A new NPR article about book blurbs points out that they aren’t “exactly meant for readers,” and that by the time a book is actually published, the blurbs have “already done most of the work [they’re] supposed to do.” Michael Pietsch, CEO of Hachette, says that agents get potential publishers to look at a manuscript by listing endorsements “from authors you’ve heard of. That’s the way the agent is getting the publishing community to read this book ahead of all the other thousands of books on submission at that time.” The article also interviews novelist Gary Shteyngart, who has written more than 150 blurbs, about his criteria for endorsement. “I’ll look at a first sentence [of a galley], I’ll look at the cover and it just comes to me,” he says. “Reading randomly from a book is also very helpful. Sometimes I try to read further—but you know, how far can you get? Does anyone even read these books anymore?”
In an excerpt from her forthcoming book, M Train, Patti Smith explains how she gained admittance into the Continental Drift Club, “an obscure society serving as an independent branch of the earth-science community.” She was invited to join the society, much to her surprise, after sending written requests to photograph the boots of the CDC’s founder, the explorer Alfred Wegener. “I am certain I didn’t quite meet their criteria, but I suspect that after some deliberation they welcomed me due to my abundance of romantic enthusiasm. I became an official member in 2006.”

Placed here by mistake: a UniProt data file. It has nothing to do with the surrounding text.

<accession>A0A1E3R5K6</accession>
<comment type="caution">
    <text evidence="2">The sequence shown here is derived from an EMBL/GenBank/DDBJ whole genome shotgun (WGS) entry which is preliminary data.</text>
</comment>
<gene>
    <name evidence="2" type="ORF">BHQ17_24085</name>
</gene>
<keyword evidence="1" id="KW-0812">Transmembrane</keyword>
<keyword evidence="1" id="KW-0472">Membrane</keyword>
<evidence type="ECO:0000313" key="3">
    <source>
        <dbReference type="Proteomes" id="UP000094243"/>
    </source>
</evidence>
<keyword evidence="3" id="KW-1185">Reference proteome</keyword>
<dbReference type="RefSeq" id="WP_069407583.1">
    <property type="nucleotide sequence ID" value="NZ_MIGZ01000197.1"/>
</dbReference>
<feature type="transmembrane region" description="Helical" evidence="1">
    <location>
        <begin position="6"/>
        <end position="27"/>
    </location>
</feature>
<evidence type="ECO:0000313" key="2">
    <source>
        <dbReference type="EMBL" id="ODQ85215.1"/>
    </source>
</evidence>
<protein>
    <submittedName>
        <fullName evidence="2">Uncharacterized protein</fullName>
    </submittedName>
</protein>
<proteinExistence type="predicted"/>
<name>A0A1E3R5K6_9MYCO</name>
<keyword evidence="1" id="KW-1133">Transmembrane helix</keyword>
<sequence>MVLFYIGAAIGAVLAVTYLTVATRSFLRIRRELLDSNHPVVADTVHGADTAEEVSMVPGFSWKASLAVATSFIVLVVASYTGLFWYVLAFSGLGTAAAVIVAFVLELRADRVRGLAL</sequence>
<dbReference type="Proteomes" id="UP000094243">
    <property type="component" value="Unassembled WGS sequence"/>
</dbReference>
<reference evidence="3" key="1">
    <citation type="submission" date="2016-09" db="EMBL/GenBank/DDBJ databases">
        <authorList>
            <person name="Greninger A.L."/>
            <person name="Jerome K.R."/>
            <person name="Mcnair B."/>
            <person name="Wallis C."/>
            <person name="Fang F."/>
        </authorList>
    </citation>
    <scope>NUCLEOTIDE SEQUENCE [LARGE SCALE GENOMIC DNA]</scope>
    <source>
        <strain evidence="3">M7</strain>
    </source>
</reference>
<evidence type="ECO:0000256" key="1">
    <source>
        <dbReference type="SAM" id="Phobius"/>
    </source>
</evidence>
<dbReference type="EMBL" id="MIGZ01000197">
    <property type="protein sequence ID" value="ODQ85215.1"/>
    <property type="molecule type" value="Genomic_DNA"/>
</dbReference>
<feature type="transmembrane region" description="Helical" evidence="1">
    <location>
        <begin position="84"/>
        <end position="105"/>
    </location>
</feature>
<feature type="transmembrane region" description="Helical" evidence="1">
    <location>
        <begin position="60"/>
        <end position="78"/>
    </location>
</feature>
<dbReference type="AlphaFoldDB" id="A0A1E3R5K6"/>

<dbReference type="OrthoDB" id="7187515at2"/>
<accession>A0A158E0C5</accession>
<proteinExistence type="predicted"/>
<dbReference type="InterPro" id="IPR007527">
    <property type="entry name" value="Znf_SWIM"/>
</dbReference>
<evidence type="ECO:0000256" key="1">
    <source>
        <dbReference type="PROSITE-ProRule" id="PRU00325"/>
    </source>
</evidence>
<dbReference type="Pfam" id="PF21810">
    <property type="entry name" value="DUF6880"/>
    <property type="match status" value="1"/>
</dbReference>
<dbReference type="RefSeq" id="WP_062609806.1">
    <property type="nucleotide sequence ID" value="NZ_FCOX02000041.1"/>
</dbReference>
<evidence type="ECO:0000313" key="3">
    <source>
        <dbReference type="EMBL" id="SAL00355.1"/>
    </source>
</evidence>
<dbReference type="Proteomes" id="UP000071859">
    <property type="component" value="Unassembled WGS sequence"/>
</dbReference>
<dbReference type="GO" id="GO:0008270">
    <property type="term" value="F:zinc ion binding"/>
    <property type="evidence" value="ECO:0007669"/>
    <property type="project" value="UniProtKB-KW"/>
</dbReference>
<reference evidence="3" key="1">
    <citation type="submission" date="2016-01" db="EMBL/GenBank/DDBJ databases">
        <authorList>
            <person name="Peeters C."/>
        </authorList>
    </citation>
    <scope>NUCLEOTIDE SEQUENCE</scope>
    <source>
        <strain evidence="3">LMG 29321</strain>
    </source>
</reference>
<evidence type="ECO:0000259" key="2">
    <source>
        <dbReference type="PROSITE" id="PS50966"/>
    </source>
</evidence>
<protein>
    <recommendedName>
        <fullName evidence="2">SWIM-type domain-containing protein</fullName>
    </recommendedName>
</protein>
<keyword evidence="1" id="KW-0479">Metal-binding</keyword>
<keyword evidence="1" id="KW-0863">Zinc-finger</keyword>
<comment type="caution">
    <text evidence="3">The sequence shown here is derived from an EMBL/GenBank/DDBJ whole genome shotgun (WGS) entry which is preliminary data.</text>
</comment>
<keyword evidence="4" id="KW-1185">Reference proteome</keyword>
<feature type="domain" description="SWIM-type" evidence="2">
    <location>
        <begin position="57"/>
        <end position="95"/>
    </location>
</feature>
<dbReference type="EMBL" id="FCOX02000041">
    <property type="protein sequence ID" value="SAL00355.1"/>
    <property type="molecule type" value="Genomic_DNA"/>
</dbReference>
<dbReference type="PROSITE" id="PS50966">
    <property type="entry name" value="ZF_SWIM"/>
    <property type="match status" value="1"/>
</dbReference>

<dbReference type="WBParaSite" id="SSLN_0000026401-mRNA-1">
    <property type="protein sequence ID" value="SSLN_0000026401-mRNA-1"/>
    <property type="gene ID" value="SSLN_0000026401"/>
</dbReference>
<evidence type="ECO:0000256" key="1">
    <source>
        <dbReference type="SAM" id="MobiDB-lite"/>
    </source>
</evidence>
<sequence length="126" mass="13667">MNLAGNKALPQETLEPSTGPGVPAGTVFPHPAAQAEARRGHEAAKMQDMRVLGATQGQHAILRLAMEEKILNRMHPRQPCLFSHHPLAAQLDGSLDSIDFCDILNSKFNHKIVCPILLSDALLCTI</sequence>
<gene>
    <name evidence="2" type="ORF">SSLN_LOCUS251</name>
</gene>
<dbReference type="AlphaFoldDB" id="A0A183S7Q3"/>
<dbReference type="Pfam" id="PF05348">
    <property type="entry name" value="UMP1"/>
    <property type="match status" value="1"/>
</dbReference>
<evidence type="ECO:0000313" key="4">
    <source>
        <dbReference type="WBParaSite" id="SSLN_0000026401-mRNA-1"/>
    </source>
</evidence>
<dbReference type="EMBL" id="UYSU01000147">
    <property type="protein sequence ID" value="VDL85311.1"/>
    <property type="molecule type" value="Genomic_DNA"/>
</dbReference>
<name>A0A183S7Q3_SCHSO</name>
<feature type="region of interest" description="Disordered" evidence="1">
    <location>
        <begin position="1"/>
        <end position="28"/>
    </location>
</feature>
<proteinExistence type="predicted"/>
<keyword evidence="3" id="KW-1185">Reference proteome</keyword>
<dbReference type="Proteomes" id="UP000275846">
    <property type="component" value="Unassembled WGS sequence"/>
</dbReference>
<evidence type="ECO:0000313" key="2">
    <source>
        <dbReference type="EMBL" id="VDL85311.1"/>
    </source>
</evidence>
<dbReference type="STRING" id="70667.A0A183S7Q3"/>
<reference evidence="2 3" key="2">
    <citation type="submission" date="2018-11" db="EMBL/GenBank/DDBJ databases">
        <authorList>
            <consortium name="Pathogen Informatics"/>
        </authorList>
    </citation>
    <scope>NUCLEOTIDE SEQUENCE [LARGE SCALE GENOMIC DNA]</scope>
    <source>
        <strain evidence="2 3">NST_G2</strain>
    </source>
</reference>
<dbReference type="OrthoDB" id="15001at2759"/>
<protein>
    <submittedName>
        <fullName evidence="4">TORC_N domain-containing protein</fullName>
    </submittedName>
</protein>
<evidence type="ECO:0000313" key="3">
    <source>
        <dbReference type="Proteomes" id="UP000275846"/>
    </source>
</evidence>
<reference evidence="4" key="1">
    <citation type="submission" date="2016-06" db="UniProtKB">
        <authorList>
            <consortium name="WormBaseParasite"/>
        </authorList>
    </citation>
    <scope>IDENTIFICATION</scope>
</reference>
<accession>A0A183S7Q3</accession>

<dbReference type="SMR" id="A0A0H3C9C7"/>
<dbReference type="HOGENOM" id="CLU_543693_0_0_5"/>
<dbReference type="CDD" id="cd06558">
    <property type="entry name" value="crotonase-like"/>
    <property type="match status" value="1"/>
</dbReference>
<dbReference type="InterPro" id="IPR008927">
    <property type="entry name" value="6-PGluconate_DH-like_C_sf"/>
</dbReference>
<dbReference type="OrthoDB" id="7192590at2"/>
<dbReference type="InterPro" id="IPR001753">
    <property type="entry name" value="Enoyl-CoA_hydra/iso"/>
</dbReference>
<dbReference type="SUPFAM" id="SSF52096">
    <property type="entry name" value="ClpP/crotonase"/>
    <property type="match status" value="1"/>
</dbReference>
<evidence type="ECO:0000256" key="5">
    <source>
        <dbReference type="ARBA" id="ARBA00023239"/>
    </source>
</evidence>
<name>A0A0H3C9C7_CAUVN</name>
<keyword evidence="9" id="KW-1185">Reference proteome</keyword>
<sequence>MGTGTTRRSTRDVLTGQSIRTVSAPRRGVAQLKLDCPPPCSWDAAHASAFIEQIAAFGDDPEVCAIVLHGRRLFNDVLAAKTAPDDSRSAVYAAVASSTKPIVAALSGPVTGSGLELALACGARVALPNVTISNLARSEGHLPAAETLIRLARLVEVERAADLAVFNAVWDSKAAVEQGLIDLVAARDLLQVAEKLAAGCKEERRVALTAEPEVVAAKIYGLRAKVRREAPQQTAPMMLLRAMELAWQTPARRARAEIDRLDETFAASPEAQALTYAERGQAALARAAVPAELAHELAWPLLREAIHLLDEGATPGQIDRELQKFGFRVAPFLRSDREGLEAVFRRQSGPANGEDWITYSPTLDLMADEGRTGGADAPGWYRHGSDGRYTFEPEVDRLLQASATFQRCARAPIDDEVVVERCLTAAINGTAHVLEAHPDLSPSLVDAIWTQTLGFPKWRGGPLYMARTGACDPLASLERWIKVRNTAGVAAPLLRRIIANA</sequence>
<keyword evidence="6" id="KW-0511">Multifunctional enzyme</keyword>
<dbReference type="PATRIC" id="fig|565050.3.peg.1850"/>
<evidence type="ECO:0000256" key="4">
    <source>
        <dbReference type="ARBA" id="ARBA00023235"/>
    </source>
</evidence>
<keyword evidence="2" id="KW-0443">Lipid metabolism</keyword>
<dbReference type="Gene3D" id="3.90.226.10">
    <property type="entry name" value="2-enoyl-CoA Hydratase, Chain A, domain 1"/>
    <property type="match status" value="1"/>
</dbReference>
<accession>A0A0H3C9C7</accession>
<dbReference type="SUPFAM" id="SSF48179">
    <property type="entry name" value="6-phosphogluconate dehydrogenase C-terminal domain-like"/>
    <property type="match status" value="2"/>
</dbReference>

The winners of the fifteenth annual Online Journalism Awards have been announced. The top honors in the breaking-news category went to recent start-up reported.ly for its coverage of the Charlie Hebdo attacks, The Baltimore Sun for its reporting on the Baltimore riots and the Freddy Gray case, and to the Globe and Mail for its reports on the shootings in Ottawa. The winners of the general-excellence category were the Missouri public-radio station’s website KBIA, Quartz, and the Washington Post.
The staff of Atavist magazine explains why they’re “discontinuing our native mobile apps to place all of our focus on the web.”
New York’s McNally Jackson bookstore is hosting two highly recommended author events this week: On Tuesday, Choire Sicha interviews Eileen Myles, who has just seen the re-release of her classic novel-in-stories Chelsea Girls and the publication of her collected poetry collection, I Must Be Living Twice; and on Wednesday, Lydia Davis and August Kleinzahler discuss the stories of Lucia Berlin, recently collected in A Manual for Cleaning Women.